The Washington Post: Starvation has become a weapon of war in Ethiopia. U.S. action is urgent.

Opinion: Starvation has become a weapon of war in Ethiopia. U.S. action is urgent.

Ethiopian Prime Minister Abiy Ahmed speaks during a question-and-answer session with lawmakers in Addis Ababa, Ethiopia, in November 2020.
Ethiopian Prime Minister Abiy Ahmed speaks during a question-and-answer session with lawmakers in Addis Ababa, Ethiopia, in November 2020. (Tiksa Negeri/Reuters)
FOR MONTHS humanitarian agencies have been warning that famine could spread in the Ethiopian region of Tigray if government forces and allied troops from neighboring Eritrea did not end a brutal campaign to subjugate the area. Now that emergency has arrived. U.N. agencies reported last week that more than 350,000 of Tigray’s 6 million people are living in famine conditions, and 2 million more are at risk. Some 140,000 of those facing starvation are children, according to UNICEF, which says 33,000 are at imminent risk of death.

This humanitarian catastrophe, which U.N. officials say could rival the epic Ethiopian famine of 1984 if not arrested, is a deliberate result of the military campaign waged in Tigray since late last year by the government of Abiy Ahmed and the allied Eritrean regime of Isaias Afwerki. According to U.S. and U.N. officials and press reporting, the forces of the two governments have burned farmers’ fields and stores and slaughtered or stolen livestock. They have also systematically blocked aid deliveries to the parts of Tigray not under government control. Eritrean forces, the U.N. humanitarian coordinator Mark Lowcock said last week, are “trying to deal with the Tigrayan population by starving them.” Food, he told the Reuters news agency, “is definitely being used as a weapon of war.”

Forced starvation of children is only the latest atrocity Ethiopian and Eritrean forces have resorted to in what, so far, has been a failed effort to crush the Tigray People’s Liberation Front (TPLF), which has controlled the region for decades and dominated Ethiopia’s government until Mr. Abiy came to power in 2018. The United Nations has also reported mass rapes of women, massacres of civilians, and ethnic cleansing. More than 2 million people have fled their homes, leaving their fields behind. Tigrayan men are being rounded up and summarily executed.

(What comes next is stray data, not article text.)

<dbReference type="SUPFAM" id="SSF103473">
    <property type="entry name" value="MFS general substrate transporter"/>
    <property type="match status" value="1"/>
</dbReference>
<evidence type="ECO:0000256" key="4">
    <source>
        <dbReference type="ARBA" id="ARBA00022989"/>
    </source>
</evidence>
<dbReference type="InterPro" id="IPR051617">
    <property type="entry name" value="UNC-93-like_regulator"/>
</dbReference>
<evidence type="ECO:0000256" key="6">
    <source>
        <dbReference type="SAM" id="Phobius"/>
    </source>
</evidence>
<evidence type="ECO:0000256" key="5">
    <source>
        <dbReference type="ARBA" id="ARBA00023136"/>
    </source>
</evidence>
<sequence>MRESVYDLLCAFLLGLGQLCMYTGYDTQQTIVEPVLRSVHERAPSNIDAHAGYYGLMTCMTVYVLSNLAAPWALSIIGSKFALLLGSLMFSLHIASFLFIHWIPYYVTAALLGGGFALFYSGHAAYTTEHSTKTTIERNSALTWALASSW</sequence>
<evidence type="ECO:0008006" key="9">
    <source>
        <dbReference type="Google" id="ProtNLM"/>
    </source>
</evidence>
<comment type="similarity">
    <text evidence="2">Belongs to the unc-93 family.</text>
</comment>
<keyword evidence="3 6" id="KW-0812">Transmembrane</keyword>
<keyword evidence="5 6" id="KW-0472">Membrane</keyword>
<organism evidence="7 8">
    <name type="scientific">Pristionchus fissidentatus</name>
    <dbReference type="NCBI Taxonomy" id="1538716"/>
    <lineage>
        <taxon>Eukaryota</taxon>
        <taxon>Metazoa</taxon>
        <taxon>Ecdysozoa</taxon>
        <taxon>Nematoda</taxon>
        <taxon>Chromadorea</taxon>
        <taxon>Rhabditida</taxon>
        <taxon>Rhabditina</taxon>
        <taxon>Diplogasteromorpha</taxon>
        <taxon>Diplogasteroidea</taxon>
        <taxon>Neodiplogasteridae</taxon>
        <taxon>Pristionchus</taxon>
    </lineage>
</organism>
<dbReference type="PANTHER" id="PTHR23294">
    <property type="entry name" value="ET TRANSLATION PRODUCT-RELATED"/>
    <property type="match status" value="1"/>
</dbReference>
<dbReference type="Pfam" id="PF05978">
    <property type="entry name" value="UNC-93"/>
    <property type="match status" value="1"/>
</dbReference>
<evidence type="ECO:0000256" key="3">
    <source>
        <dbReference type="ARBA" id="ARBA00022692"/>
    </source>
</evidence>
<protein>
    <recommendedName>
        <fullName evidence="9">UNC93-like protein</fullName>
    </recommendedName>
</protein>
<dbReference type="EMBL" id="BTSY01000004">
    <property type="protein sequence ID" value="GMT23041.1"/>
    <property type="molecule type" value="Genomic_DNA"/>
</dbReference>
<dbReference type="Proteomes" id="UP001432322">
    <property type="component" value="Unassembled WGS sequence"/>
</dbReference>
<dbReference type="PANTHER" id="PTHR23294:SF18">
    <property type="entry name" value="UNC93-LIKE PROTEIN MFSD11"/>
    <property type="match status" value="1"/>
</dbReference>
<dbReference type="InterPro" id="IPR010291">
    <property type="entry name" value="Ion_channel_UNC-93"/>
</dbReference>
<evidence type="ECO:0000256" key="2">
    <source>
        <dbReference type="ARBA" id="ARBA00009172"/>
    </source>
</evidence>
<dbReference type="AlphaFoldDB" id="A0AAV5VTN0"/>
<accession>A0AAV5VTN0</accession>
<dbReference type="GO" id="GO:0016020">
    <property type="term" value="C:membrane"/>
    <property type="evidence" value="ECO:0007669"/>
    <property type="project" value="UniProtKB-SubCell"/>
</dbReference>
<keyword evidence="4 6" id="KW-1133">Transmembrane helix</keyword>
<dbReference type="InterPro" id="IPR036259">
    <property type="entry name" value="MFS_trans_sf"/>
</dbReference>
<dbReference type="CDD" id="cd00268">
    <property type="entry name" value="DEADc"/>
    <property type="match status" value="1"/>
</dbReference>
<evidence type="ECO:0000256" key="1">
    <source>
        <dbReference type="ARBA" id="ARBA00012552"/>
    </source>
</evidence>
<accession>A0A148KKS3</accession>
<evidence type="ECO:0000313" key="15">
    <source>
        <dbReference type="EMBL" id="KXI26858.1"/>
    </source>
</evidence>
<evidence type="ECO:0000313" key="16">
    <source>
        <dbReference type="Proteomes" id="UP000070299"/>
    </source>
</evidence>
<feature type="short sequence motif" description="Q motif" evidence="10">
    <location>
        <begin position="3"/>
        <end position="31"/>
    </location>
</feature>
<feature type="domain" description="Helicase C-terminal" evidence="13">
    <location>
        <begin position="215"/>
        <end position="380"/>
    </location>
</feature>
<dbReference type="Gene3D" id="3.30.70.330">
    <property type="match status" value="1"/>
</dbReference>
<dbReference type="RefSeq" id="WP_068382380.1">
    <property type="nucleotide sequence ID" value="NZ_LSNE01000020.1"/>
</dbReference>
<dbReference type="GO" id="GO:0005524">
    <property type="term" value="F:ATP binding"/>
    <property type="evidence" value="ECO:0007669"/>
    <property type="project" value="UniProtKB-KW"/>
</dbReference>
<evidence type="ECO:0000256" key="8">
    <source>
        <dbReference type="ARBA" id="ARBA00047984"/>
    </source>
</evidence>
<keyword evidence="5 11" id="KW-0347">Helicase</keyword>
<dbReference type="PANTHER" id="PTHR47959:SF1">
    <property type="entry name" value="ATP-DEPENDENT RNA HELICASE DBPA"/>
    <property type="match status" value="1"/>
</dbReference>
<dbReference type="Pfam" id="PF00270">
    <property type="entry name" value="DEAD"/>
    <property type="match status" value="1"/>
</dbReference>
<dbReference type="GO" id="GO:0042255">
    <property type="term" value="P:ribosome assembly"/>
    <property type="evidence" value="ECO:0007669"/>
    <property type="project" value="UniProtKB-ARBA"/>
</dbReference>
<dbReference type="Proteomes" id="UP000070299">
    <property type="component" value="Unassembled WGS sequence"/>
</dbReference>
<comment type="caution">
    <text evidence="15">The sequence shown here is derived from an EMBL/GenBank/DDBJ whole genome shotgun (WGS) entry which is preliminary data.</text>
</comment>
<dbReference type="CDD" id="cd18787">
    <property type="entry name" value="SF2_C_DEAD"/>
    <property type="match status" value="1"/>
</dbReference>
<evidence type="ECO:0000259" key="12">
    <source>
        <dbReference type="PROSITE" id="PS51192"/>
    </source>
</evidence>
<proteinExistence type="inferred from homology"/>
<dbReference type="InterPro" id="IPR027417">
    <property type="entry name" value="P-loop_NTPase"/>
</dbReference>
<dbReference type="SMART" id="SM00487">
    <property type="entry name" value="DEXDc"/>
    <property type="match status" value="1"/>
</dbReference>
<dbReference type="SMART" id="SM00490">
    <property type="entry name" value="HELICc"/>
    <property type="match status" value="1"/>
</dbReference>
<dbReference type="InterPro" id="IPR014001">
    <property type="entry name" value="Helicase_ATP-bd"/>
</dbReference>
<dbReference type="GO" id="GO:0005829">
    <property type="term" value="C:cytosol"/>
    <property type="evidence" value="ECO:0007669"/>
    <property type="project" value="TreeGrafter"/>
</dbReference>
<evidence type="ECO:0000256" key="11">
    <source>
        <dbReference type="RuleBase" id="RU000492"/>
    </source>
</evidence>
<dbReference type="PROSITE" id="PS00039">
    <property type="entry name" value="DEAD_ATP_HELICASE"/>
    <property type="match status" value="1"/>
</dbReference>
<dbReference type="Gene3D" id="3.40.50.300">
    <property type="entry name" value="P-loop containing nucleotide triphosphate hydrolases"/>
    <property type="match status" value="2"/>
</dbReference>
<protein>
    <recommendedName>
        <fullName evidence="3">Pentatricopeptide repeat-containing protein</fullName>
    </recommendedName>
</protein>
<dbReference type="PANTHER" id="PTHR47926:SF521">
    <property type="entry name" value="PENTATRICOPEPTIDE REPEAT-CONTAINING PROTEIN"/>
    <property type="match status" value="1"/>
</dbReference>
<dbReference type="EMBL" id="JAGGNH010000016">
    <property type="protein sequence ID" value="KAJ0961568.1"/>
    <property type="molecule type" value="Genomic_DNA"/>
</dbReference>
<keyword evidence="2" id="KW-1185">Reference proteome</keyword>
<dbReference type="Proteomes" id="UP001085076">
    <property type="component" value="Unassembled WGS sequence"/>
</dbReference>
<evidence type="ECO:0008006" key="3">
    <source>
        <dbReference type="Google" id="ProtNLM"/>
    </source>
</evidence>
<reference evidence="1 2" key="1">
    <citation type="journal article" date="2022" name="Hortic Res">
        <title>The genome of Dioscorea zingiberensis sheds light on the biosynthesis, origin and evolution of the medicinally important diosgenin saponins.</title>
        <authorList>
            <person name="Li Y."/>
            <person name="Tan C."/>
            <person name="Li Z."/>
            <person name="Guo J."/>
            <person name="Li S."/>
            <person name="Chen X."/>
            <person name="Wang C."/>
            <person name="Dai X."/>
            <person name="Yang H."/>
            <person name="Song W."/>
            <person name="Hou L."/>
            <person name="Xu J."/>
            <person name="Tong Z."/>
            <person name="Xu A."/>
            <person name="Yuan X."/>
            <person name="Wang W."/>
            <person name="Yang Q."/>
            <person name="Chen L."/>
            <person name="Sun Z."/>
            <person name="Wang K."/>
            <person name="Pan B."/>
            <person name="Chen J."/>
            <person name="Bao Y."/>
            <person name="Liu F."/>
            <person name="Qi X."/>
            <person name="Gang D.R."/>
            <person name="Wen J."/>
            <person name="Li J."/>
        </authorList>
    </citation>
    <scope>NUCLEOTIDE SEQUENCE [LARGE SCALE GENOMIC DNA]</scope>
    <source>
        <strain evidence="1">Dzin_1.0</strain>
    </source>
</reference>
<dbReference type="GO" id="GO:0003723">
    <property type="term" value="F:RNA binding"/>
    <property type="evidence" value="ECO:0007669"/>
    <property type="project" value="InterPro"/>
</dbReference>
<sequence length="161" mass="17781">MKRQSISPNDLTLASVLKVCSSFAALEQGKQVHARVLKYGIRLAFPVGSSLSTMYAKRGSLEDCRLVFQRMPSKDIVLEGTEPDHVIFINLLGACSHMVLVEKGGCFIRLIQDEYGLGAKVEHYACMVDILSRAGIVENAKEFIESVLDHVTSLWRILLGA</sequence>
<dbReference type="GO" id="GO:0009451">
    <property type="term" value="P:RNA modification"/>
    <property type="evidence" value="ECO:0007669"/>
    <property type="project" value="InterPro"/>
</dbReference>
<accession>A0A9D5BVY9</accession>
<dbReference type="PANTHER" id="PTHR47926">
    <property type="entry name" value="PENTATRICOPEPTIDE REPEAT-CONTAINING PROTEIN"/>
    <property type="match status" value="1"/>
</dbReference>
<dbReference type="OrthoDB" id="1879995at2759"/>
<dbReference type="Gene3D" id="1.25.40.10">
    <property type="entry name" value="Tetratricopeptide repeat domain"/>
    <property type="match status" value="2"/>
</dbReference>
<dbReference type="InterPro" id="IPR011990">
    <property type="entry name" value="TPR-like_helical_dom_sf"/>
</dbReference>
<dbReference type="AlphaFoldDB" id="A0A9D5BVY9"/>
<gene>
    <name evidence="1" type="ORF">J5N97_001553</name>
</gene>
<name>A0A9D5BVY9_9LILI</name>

The United States and other Western governments have attempted in vain to stop this scorched-earth assault. Secretary of State Antony Blinken began publicly demanding the withdrawal of Eritrean and Ethiopian militia forces from Tigray soon after taking office; Sen. Christopher A. Coons (D-Del.), a confidant of President Biden, was sent to lobby the Ethiopian ruler. Last month, Mr. Blinken announced visa sanctions against Ethiopian and Eritrean officials involved in abuses or the blocking of food aid. The European Union and United States have suspended hundreds of millions of dollars in aid.

None of it has worked. Mr. Abiy promised in March that Eritrean troops would leave Tigray, but they are still there. So are Amhara militias from a neighboring Ethiopian region that have engaged in ethnic cleansing as well as blocking food. Journalists reporting on the atrocities have been arrested or expelled from the country. Meanwhile, China and Russia have blocked action by the U.N. Security Council, which — to its shame — has yet to publicly meet on the Tigrayan crisis.

The U.S. ambassador to the United Nations, Linda Thomas-Greenfield, is among those warning of another massive Ethiopian famine. “We cannot make the same mistake twice,” she said last week. “We cannot let Ethiopia starve.” Mr. Blinken pledged “further actions from the United States” if “those responsible” for the crisis did not “reverse course.” Though Ethiopia has been a valuable U.S. ally, the Biden administration now has no choice but to take that action.

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